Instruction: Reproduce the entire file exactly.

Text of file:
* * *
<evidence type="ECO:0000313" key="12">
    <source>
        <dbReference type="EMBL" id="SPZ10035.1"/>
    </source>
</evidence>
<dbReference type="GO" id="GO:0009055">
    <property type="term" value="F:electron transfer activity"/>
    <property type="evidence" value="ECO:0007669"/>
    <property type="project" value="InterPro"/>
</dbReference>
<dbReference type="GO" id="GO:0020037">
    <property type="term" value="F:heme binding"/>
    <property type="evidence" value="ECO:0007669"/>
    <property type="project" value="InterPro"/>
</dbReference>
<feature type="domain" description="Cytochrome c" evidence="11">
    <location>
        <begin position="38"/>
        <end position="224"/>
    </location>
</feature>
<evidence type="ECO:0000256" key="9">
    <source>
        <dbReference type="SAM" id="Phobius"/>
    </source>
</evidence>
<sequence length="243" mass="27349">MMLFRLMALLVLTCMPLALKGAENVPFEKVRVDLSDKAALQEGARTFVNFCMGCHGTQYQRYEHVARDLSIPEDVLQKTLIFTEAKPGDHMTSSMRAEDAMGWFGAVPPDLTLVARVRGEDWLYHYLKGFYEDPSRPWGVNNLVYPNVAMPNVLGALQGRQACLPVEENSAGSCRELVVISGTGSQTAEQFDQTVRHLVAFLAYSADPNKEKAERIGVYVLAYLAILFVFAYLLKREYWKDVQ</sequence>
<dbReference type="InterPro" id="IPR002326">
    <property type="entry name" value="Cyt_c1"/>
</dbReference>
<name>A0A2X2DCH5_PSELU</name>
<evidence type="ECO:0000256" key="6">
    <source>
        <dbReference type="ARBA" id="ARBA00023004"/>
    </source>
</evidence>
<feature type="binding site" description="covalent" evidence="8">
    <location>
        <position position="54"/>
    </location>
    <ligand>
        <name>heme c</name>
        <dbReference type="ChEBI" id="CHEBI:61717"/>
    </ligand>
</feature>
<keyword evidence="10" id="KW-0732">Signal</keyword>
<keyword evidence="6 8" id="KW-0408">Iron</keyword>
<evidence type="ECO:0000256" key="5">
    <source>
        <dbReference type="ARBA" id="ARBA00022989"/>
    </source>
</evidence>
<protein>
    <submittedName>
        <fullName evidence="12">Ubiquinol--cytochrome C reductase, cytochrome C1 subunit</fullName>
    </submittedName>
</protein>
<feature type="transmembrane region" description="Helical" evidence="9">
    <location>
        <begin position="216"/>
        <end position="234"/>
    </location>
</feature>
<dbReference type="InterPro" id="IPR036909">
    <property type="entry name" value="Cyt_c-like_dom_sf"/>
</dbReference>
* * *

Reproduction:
<evidence type="ECO:0000313" key="12">
    <source>
        <dbReference type="EMBL" id="SPZ10035.1"/>
    </source>
</evidence>
<dbReference type="GO" id="GO:0009055">
    <property type="term" value="F:electron transfer activity"/>
    <property type="evidence" value="ECO:0007669"/>
    <property type="project" value="InterPro"/>
</dbReference>
<dbReference type="GO" id="GO:0020037">
    <property type="term" value="F:heme binding"/>
    <property type="evidence" value="ECO:0007669"/>
    <property type="project" value="InterPro"/>
</dbReference>
<feature type="domain" description="Cytochrome c" evidence="11">
    <location>
        <begin position="38"/>
        <end position="224"/>
    </location>
</feature>
<evidence type="ECO:0000256" key="9">
    <source>
        <dbReference type="SAM" id="Phobius"/>
    </source>
</evidence>
<sequence length="243" mass="27349">MMLFRLMALLVLTCMPLALKGAENVPFEKVRVDLSDKAALQEGARTFVNFCMGCHGTQYQRYEHVARDLSIPEDVLQKTLIFTEAKPGDHMTSSMRAEDAMGWFGAVPPDLTLVARVRGEDWLYHYLKGFYEDPSRPWGVNNLVYPNVAMPNVLGALQGRQACLPVEENSAGSCRELVVISGTGSQTAEQFDQTVRHLVAFLAYSADPNKEKAERIGVYVLAYLAILFVFAYLLKREYWKDVQ</sequence>
<dbReference type="InterPro" id="IPR002326">
    <property type="entry name" value="Cyt_c1"/>
</dbReference>
<name>A0A2X2DCH5_PSELU</name>
<evidence type="ECO:0000256" key="6">
    <source>
        <dbReference type="ARBA" id="ARBA00023004"/>
    </source>
</evidence>
<feature type="binding site" description="covalent" evidence="8">
    <location>
        <position position="54"/>
    </location>
    <ligand>
        <name>heme c</name>
        <dbReference type="ChEBI" id="CHEBI:61717"/>
    </ligand>
</feature>
<keyword evidence="10" id="KW-0732">Signal</keyword>
<keyword evidence="6 8" id="KW-0408">Iron</keyword>
<evidence type="ECO:0000256" key="5">
    <source>
        <dbReference type="ARBA" id="ARBA00022989"/>
    </source>
</evidence>
<protein>
    <submittedName>
        <fullName evidence="12">Ubiquinol--cytochrome C reductase, cytochrome C1 subunit</fullName>
    </submittedName>
</protein>
<feature type="transmembrane region" description="Helical" evidence="9">
    <location>
        <begin position="216"/>
        <end position="234"/>
    </location>
</feature>
<dbReference type="InterPro" id="IPR036909">
    <property type="entry name" value="Cyt_c-like_dom_sf"/>
</dbReference>